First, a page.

That pretty much sums up the experience of Reuven Cohen. Though he worked and saved for six years, the $60,000 Cohen estimates he will rack up in pre-housing costs by the time he completes the accelerated program -- cramming two years worth of coursework into just 18 months -- is nothing to laugh at, particularly when you live in Manhattan, study full-time, and have two small children at home. "It took me a year to build up the courage to leave Wall Street and return to school, and making my wife and kids sacrifice for me to go to this program gave me pause," he says. At the same time, there's nowhere he'd rather be, and nothing else he'd rather be doing.
Such stories are common among General Studies students, and postbac premed enrollees are no exception. "Many have really had to work in order to be able to undertake this degree," says Victoria Rosner, Coordinator of Academic Affairs for GS and Associate Dean of the Postbaccalaureate Premedical Program. "They understand it to be a transformative experience."
That was certainly the case for Judy Tanenbaum. When she enrolled back in 1982, classes were still held in the evenings. So Tanenbaum, who was ineligible for student loans but held an MS in child health from the University of Colorado Health Science Center, spent her days working as a physician's assistant in the Queens public schools, and her nights hitting the books. "Postbacs on the whole are deeply committed to their studies here because many are paying out of pocket," Sunshine says. "They're footing the bill, and with that goes a commitment to making it work."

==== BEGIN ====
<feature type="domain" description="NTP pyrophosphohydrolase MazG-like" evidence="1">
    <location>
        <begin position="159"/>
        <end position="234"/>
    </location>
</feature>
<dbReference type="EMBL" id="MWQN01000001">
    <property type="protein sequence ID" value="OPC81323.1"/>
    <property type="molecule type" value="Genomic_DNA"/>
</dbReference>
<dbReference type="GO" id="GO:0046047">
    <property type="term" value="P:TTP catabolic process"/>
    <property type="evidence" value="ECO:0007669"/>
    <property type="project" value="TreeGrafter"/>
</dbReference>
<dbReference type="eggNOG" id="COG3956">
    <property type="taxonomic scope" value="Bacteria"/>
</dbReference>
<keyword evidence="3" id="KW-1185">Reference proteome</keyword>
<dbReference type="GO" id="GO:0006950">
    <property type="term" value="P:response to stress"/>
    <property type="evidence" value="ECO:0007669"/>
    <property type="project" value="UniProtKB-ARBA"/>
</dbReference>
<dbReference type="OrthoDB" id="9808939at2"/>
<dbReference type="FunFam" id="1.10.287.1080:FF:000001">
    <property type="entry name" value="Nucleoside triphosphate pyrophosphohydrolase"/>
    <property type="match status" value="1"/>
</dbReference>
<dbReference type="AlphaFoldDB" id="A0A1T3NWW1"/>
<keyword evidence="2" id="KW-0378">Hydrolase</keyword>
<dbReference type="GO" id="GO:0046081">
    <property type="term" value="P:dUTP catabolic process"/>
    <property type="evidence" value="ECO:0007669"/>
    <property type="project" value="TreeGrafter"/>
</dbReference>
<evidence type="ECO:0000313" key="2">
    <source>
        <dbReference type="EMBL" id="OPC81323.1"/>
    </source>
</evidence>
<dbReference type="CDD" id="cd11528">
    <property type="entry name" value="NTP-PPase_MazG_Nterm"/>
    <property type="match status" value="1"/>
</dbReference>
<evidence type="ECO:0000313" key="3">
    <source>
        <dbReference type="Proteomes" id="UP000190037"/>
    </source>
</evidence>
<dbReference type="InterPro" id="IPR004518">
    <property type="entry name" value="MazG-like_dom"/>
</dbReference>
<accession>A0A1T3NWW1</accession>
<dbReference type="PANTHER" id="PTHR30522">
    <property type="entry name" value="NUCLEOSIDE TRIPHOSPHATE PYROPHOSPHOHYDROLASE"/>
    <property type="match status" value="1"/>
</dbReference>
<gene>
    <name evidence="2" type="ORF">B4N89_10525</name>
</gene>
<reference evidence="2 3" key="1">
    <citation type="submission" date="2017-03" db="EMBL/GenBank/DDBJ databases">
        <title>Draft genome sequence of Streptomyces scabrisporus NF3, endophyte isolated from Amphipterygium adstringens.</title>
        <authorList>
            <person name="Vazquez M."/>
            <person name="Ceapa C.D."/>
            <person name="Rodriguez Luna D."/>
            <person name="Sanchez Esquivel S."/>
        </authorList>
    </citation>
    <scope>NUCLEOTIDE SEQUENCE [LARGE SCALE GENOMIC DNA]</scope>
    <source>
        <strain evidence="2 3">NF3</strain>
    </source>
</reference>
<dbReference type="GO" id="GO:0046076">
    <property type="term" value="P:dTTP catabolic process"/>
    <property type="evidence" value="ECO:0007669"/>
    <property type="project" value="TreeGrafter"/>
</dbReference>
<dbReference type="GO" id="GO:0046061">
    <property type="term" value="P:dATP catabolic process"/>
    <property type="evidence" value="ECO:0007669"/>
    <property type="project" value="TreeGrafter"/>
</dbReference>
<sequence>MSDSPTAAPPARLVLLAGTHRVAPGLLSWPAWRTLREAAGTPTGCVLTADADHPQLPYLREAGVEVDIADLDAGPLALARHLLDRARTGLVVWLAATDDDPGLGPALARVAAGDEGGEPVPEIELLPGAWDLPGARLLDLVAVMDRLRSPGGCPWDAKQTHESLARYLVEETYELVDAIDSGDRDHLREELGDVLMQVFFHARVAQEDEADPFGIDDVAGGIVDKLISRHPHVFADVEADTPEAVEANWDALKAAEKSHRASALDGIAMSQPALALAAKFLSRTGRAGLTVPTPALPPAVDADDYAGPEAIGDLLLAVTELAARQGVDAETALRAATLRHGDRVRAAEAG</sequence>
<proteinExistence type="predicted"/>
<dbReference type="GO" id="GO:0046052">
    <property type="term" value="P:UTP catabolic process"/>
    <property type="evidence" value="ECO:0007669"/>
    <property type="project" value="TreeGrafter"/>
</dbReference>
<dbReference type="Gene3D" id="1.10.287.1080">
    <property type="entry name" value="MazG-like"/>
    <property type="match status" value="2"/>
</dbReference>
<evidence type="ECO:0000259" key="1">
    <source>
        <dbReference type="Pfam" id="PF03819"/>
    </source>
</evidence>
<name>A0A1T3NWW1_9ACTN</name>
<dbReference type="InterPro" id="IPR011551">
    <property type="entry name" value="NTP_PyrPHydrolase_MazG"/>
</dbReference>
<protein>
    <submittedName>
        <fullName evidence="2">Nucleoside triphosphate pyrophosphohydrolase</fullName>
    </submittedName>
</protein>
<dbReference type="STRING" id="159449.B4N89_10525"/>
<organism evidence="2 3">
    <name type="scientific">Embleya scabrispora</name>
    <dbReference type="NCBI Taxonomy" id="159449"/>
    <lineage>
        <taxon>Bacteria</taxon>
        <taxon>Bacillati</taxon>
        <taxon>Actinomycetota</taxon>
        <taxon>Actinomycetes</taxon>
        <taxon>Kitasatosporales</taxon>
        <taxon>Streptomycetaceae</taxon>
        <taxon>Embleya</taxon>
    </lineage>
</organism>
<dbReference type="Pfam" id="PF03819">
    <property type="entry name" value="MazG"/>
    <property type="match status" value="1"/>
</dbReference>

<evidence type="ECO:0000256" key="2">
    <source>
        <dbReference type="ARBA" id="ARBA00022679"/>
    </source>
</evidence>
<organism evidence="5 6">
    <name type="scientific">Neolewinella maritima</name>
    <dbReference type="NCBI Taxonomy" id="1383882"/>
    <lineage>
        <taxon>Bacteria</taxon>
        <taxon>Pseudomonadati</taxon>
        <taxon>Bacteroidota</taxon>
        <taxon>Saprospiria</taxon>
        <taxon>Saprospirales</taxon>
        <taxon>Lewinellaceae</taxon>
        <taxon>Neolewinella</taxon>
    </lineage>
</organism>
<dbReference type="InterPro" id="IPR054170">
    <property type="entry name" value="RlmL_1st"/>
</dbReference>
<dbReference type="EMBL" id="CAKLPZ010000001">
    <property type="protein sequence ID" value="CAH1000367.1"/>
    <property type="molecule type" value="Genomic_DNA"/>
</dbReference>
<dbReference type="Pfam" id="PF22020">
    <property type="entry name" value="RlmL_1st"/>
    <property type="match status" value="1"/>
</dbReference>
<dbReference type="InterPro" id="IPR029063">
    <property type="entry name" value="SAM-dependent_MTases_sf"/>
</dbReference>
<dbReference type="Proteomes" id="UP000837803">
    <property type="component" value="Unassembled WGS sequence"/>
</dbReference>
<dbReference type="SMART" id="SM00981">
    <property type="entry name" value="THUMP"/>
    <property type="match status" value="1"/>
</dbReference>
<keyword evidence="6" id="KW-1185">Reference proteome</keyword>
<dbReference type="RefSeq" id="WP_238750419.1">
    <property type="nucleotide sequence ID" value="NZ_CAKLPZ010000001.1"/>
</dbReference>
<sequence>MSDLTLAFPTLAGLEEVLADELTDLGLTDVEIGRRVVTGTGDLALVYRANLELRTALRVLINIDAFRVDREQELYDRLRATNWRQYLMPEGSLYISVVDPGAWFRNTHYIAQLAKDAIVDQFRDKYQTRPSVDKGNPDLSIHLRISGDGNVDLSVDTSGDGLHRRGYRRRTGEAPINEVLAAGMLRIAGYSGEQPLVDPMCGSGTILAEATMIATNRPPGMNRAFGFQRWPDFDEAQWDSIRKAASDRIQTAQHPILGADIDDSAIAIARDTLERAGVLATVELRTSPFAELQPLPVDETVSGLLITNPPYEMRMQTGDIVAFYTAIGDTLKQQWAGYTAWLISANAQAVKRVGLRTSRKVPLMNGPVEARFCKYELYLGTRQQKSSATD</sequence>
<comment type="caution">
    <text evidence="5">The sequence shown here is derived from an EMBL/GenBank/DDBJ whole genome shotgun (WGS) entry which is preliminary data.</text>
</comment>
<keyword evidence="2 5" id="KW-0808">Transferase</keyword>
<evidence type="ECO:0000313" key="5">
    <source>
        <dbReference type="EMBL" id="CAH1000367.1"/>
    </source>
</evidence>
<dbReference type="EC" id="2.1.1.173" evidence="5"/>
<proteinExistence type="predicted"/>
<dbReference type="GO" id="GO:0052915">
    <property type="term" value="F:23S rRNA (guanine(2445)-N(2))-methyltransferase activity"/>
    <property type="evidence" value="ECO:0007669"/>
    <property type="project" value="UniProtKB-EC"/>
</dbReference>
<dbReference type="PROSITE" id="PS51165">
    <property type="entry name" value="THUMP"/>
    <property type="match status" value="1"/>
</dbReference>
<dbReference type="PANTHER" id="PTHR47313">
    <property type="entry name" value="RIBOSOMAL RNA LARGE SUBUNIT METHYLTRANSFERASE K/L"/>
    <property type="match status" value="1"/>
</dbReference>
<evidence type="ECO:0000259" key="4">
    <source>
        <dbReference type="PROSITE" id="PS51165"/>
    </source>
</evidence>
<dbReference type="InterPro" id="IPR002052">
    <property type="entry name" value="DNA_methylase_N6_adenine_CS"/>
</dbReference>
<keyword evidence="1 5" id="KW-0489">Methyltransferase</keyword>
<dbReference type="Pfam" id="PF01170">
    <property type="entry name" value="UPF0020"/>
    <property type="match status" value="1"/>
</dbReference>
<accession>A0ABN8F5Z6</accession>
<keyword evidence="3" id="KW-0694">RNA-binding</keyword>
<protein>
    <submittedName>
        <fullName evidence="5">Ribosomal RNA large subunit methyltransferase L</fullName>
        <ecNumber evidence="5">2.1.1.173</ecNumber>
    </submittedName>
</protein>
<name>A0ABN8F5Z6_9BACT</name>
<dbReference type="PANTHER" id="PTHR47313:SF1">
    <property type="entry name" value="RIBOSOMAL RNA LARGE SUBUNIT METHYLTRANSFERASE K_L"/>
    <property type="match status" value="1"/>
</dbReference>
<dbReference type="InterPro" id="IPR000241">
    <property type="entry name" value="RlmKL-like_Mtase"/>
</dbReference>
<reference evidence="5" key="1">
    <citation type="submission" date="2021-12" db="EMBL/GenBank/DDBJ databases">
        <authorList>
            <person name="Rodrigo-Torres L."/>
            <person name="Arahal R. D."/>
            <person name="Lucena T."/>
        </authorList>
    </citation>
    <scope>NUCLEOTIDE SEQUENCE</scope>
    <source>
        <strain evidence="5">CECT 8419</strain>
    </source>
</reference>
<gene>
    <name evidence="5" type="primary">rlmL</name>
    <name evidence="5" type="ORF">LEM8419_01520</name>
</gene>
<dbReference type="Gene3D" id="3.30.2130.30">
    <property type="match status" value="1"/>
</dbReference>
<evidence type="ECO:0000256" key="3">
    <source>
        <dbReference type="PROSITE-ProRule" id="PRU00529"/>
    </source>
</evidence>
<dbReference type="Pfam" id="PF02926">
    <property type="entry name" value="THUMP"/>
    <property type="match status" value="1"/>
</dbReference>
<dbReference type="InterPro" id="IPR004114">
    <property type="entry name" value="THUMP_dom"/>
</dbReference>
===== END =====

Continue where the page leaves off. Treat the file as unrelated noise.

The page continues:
Tanenbaum's day job didn't cover her expenses; but having decided to become a doctor, she was determined to complete "the best program possible." So her mother, who had already quit college to send Tanenbaum's father to law school, sacrificed yet again to send her daughter to Columbia.
Today, Tanenbaum is an assistant attending psychiatrist at New York Presbyterian Hospital and a clinical instructor in psychiatry at Weill-Cornell Medical College. And while the Postbac Program wasn't easy, Tanenbaum firmly believes that it gave her the preparation and support she needed to go from being a physician's assistant to being a physician. "It's incredibly competitive, it's time-consuming -- but so is becoming a doctor," Tanenbaum says. "There were hardships, but the professors and the head of the program were incredibly supportive. I credit them with helping launch my career."
In return, Tanenbaum recently gave $100,000 to establish an endowed scholarship in her mother's honor. By substantially adding to the $70,000 or so in scholarships that are currently available, Tanenbaum's gift will help expand access to the program, rendering it even more inclusive and diverse. And while that is in keeping with the overall philosophy of the University -- "diversity is a Columbia tradition," says Peter Awn, Dean of the School of General Studies, "and it brings a range of experience that is salutary" -- it is also extremely timely. The question of how to increase the number of underrepresented groups entering the medical profession has received considerable attention of late, in part because it has implications for both the types and the numbers of people who will be able to practice medicine in the 21st century -- issues that will only grow more pressing with time.